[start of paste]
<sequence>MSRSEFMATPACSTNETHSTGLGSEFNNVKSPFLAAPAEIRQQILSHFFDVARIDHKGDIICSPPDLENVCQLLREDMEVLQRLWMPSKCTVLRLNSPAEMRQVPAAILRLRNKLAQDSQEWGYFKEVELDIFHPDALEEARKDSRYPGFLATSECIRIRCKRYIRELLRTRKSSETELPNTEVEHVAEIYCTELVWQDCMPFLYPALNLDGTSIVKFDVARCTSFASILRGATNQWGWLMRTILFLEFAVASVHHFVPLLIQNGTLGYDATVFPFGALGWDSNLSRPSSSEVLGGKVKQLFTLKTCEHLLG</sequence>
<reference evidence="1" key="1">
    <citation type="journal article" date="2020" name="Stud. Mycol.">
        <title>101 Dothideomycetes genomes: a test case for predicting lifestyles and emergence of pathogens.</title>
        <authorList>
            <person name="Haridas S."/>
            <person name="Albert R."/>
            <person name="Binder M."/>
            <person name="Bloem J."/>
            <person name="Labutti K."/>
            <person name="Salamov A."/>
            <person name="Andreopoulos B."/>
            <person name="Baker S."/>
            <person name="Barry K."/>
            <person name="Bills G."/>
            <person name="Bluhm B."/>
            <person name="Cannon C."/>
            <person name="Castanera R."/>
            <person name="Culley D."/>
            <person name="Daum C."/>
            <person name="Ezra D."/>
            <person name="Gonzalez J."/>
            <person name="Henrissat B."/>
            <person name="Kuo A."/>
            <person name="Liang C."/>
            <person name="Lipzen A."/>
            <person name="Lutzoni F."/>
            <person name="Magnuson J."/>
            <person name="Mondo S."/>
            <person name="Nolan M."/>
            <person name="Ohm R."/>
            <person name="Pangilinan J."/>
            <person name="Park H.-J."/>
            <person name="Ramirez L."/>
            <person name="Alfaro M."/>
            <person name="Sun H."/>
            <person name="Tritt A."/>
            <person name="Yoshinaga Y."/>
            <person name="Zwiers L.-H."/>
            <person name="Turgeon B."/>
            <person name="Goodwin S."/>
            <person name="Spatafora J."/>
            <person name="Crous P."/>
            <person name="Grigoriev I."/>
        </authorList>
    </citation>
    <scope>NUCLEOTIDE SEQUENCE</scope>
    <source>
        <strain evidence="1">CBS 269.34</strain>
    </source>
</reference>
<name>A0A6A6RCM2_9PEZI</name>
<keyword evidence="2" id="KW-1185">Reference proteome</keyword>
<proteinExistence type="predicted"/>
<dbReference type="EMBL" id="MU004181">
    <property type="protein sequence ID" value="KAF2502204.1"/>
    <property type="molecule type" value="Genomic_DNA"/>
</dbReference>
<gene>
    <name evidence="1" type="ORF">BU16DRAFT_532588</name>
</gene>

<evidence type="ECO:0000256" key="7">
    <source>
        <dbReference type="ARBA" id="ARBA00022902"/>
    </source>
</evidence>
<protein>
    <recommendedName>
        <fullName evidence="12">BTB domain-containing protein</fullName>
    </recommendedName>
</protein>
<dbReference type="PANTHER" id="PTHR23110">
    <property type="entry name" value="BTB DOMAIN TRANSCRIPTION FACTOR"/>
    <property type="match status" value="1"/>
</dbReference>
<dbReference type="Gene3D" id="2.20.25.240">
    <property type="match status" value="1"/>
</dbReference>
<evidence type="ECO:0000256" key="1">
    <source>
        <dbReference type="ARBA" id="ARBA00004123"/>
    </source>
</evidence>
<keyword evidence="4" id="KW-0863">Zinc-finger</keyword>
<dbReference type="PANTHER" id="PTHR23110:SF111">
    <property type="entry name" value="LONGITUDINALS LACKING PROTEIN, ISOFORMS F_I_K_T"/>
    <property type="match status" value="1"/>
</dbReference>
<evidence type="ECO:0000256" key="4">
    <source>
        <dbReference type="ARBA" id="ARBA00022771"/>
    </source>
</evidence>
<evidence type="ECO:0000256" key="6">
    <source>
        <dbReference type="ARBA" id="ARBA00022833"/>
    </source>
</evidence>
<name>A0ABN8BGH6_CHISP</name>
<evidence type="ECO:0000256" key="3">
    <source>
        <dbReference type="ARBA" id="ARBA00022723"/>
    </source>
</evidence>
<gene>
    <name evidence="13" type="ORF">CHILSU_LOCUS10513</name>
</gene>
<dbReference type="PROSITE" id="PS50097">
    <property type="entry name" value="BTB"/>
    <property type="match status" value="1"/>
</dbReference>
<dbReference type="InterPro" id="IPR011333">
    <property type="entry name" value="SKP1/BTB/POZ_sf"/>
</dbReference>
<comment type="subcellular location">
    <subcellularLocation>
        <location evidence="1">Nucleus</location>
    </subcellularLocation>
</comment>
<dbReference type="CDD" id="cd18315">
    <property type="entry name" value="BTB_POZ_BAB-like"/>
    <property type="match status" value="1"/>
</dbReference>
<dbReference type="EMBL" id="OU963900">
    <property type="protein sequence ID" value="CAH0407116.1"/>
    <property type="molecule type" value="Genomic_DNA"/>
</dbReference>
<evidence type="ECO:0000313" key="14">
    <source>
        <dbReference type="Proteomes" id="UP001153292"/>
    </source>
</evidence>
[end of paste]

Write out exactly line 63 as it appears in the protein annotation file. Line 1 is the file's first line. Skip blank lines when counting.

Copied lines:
    <source>